In between snows, anything greenish is welcome, and at this time of year I care only if the plant is perennial, with leaves waiting for the first warm days (or nights) to emerge from dormancy. I no longer care whether the plant is on my personal list of favorites. This is not a beautiful time of year in the Northeast. Before the buds burst, before the green lawn revives, we see lots of brown and grey, lots of mud. This is a good time to reseed the bare patches — a "frost seeding," when seed is worked into the ground by the freeze-thaw cycles of cold nights and thirty-five-degree days. This is a time of year when I hope, fresh and naive, that I can outcompete the crabgrass this summer, so that next year I won't have this swath of muddy brown in the upper backyard. I might, optimistically, take a shovel to some of the bare ground and convert another square to vegetables, figuring it simpler and more virtuous to grow food than bad grass. I might, with resignation, take the brown paper bag of Penn State grass and white clover seed mix back to the mud again, thinking that this space is for ball games, not tomatoes. If I do, I will have the optimistic three months of beautiful young green grass and miniature clover leaflets before the crabgrass emerges to the summer heat.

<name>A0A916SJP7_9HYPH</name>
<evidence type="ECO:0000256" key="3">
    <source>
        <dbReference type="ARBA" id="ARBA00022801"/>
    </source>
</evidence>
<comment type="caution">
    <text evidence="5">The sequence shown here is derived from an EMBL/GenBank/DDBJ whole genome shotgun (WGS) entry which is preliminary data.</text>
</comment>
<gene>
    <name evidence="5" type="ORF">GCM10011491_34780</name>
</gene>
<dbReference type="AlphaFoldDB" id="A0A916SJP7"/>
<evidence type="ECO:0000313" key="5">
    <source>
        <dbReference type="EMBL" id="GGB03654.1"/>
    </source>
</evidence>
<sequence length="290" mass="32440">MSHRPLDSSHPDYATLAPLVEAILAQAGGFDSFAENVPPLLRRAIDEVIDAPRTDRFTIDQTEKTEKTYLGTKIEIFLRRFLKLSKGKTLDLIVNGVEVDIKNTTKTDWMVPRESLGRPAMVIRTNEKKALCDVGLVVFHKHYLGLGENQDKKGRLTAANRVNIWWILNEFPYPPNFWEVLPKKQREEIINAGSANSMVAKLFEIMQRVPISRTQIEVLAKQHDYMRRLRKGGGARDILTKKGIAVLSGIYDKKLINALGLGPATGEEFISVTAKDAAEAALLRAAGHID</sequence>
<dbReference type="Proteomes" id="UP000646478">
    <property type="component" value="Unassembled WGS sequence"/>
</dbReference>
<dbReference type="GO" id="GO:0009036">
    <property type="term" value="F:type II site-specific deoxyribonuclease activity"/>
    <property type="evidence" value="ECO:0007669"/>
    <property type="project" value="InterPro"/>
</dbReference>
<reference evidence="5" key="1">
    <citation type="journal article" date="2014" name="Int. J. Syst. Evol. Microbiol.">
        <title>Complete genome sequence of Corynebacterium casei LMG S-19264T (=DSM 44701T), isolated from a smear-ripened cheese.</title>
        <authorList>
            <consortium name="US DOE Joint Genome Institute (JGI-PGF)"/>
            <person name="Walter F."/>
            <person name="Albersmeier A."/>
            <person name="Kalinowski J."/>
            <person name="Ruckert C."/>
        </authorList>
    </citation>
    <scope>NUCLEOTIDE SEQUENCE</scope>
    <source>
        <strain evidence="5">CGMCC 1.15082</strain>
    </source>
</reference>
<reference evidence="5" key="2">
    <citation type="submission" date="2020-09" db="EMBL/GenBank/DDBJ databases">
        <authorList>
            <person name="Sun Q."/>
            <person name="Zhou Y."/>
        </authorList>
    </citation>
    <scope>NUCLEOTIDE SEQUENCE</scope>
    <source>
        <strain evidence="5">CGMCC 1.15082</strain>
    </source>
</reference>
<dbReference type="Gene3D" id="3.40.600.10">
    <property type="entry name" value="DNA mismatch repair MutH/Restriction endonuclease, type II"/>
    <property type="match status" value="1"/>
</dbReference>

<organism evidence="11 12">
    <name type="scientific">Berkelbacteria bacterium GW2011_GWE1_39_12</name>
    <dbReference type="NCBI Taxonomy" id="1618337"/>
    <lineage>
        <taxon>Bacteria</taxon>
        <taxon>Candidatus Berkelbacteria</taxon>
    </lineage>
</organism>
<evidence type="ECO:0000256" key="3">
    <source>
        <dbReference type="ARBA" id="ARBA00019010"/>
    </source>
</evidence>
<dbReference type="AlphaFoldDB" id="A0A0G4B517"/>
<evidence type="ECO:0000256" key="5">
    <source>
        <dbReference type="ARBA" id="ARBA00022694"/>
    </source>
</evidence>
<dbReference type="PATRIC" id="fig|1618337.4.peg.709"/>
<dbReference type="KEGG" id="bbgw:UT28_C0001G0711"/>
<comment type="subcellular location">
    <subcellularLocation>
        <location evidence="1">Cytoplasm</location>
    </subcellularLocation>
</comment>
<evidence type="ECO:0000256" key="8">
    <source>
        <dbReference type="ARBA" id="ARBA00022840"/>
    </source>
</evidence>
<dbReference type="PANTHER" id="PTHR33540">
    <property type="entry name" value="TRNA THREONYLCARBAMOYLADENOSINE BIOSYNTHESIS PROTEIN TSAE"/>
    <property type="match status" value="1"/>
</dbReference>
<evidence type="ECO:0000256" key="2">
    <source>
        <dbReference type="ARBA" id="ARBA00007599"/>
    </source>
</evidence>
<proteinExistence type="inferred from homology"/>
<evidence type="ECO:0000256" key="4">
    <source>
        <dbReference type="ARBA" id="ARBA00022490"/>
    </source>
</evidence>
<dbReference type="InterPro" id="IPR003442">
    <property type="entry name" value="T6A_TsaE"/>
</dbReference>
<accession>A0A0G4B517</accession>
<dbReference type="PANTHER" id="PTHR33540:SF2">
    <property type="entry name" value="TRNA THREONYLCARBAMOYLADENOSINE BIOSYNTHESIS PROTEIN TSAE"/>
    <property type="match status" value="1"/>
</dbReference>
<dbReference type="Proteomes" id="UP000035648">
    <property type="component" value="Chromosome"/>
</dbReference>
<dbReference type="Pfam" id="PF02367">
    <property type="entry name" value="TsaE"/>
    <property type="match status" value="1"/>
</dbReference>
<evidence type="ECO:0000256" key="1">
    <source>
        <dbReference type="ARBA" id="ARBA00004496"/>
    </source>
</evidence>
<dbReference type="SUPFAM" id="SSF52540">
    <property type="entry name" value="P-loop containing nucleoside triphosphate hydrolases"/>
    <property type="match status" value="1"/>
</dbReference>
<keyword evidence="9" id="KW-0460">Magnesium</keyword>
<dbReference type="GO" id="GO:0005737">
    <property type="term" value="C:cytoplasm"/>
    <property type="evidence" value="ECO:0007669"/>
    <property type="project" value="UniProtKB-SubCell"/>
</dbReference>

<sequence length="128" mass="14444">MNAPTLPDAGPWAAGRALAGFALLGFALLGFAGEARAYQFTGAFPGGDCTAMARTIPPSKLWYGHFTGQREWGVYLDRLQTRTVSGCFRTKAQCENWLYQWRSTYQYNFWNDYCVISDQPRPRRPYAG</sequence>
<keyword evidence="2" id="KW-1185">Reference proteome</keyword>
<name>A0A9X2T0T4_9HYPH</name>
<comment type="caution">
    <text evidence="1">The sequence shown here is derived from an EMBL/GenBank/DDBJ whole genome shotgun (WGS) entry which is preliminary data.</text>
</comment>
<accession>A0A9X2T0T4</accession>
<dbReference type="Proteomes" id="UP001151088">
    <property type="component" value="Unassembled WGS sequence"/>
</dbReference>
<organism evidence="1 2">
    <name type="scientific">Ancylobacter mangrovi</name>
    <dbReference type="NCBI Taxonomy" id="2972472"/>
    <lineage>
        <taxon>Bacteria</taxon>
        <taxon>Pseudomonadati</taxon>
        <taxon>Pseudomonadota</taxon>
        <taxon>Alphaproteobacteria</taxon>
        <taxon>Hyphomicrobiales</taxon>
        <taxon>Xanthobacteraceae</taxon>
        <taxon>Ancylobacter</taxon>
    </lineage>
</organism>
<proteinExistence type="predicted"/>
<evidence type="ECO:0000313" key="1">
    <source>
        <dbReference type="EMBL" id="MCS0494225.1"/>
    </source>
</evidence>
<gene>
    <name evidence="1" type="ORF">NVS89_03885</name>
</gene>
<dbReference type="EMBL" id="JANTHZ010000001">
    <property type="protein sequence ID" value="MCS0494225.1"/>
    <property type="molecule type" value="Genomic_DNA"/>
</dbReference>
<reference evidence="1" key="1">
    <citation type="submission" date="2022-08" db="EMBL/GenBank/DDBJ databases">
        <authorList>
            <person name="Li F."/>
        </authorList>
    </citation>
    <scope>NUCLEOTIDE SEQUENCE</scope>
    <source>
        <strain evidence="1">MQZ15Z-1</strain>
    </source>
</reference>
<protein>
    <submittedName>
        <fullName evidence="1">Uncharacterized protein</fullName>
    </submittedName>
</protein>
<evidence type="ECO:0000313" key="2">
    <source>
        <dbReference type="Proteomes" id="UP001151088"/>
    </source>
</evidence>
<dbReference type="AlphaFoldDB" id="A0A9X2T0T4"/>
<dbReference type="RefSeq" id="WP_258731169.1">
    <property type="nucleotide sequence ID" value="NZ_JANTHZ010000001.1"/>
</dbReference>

For now, the clover is dormant with its symbiotic self-fertilizing bacteria sheltered in its roots. The young clover I planted in fall might survive, and the clover I seed in these last weeks of winter might manage to get buried by frosty soil and sheltered until emergence in the thaw. This same clover will flower, white or pink, for children's crowns next summer. The clover makes me think of bees, which I feel increasingly protective toward since I have learned about the many problems they face, and which we could face without them. Weedy hedgerows and other common weeds are, Rachel Carson reminds us, "the habitat of wild bees and other pollinating insects. Man is more dependent on these wild pollinators than he usually realizes."